These products are ones Bob Greene has no qualms putting his name and seal on and describing as “the best” when it comes to nutrition.

    I then picked up a can of Progresso Soup, the only soup recommended soup in the diet.

    I’m supposed to be okay with the fact that a can of soup containing 1,500 milligrams of sodium is recommended to someone looking to live a healthier lifestyle?

    In approximately 45 seconds I spotted two others brands offering soups with half that sodium amount!

    This posting may very well shatter my chances of ever appearing on Oprah, but I can’t sit back and be okay with the idea that nutritionally mediocre products are, for whatever reason, receiving undeserved endorsement.


    Shame On You: Kevin Trudeau (Part 6)

    Now that Kevin Trudeau has shared some of his “earth-shattering” secrets for warding off sickness with us, let’s take a peek at chapter eight, titled “How to Lose Weight Effortlessly and Keep It Off”.

    This was one I was anxiously awaiting and simultaneously afraid to read.

    Trudeau begins this chapter by setting up an all-too familiar tale. Once an overweight child, he was always conscious of his weight.

    He claims to have done everything under the Sun to lose weight through adulthood (even “exercising as much as five hours a day,” which sounds more like hyperbolic prose than reality), but it wasn’t until he “went abroad” that he found the answer.

    While living abroad, I ate everything I wanted, yet began to lose weight without trying,” he confides.

    While it is true that obesity in the United States is reaching unbelievable proportions, the rest of the world isn’t immune. For instance, 12% of French adults are obese and 40% are overweight, while half of Great Britain’s adult population is overweight.

    Truth is, downing croissants and hot cocoa for an entire month will add on pounds, whether you’re doing it in Seattle or the Alps.

    Over the next few weeks I’ll analyze some of the “secrets” Trudeau claims are 100% guaranteed to help you lose weight.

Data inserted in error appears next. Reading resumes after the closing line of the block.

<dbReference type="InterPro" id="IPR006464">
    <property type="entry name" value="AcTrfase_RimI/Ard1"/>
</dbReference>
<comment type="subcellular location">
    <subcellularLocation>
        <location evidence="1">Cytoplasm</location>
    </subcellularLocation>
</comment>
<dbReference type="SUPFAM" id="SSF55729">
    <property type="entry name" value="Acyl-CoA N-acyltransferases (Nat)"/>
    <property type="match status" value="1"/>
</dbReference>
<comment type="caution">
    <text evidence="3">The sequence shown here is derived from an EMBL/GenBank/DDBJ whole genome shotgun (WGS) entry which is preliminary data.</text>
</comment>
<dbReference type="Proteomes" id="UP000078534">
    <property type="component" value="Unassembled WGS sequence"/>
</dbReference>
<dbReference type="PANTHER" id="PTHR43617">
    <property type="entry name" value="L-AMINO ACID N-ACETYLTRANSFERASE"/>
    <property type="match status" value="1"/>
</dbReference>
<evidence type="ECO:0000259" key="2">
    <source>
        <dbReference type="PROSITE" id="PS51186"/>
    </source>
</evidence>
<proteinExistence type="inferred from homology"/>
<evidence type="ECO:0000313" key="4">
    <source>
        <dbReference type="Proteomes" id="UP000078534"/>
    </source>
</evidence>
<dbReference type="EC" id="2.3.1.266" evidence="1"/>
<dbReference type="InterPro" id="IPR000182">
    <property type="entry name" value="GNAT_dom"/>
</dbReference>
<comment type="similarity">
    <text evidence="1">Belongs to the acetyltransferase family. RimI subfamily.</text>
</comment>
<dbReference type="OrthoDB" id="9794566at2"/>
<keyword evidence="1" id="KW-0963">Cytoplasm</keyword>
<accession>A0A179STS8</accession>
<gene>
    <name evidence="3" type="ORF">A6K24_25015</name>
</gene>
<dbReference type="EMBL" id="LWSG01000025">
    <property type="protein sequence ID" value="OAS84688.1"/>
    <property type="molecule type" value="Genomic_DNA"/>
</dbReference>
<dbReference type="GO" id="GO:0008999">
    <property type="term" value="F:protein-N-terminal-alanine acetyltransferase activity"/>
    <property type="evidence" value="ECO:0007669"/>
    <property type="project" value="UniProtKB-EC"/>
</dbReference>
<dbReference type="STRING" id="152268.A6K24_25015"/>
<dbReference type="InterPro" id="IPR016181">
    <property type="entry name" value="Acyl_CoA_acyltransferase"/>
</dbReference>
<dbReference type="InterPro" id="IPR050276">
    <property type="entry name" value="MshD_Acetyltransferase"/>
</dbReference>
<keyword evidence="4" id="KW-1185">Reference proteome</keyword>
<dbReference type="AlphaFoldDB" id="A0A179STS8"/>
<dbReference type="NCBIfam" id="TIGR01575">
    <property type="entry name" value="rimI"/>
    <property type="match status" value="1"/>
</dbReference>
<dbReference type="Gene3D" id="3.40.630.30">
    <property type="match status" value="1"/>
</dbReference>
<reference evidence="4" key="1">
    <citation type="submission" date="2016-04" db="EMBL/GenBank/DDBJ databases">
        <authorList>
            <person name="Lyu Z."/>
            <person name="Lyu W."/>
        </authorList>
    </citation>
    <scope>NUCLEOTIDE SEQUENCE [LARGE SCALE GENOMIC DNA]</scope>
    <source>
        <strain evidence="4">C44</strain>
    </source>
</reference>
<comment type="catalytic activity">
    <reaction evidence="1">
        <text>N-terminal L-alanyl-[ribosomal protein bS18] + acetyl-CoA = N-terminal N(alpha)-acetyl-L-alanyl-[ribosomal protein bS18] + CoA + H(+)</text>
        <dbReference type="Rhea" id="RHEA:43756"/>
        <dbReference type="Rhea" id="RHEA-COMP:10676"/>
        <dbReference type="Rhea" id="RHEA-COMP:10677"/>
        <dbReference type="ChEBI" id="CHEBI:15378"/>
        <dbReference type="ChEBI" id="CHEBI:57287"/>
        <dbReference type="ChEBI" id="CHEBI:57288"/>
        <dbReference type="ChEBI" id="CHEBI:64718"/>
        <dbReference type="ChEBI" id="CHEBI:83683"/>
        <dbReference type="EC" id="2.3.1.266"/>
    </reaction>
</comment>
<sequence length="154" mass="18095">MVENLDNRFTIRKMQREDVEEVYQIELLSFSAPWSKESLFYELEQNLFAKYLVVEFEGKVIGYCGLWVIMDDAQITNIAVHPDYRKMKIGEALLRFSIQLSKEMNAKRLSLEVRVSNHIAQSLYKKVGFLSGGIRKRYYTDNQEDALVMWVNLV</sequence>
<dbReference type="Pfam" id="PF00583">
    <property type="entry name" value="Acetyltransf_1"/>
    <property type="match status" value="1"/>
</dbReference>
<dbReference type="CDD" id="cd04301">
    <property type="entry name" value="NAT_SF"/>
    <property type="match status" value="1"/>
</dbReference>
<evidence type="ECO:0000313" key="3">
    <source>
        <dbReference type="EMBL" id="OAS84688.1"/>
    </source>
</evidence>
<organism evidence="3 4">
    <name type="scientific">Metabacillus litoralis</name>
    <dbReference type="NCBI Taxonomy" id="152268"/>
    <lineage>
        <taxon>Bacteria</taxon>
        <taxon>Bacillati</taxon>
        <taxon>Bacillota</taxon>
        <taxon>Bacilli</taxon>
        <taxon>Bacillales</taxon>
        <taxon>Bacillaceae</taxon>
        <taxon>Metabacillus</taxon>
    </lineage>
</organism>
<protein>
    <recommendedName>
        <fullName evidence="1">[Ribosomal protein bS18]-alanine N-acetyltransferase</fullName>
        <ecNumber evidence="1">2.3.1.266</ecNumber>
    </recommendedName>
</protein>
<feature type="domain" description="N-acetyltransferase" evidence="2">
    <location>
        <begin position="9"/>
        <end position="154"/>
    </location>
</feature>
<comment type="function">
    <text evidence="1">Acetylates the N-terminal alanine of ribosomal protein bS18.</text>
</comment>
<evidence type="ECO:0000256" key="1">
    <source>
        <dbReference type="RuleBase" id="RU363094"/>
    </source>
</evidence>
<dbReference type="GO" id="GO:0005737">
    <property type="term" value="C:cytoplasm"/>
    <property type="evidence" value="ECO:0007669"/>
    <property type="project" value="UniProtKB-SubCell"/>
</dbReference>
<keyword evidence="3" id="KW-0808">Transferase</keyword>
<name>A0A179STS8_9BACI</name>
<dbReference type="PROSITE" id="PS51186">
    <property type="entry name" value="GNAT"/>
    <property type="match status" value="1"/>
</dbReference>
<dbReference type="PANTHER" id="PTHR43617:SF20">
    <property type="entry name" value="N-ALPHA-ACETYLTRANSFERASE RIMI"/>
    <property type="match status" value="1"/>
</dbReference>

Hopefully, with each passing week you share my disbelief that this man has sold five million copies of Natural Cures “They” Don’t Want You To Know About.

    “Do not eat after six p.m.”

    One of the most aggravating nutrition myths. For some reason, Oprah loves to dispense this “tip” to her viewers anytime she discusses weight loss.

    The fact of the matter is, calories do not care when you eat them. A 600 calorie ice cream sundae will provide 600 calories whether you have it for breakfast or at 10 PM.

    Trudeau claims, “… the good news is you can virtually eat like a pig all day long. And if you stop eating after 6 p.m., you will still lose weight.

    Really? I dare anyone who normally eats 2,000 calories to consume 3,500 calories between 9 AM and 6 PM and drop half a pound.

    Not to mention, why is 6 PM the “magic number”? Why not 7? Or 8? Or 10? Beats me! Trudeau appears to have picked this number out of thin air. There is absolutely no research proving that eating carelessly all day and abstaining from food starting at 6 PM results in weight loss.

    Not eating after 6 PM might be plausible if you go to bed at 7:30, but if you don’t hit the sack until 11 PM or midnight, going to bed on an empty stomach does not make you thinner.

    Trudeau should be emphasizing healthy habits, not telling people to down as many calories as they want while the sun is up with the ridiculous claim that as long as they keep their mouths shut after 6 PM they’ll lose weight.

    The only thing this 6 PM rule is likely to do is decrease your total caloric intake each day, resulting in weight loss. People fall prey to unhealthy snacking late at night, so cutting that out (along with the extra calories) will obviously result in some weight being shedded.

    “Do a colon cleanse.”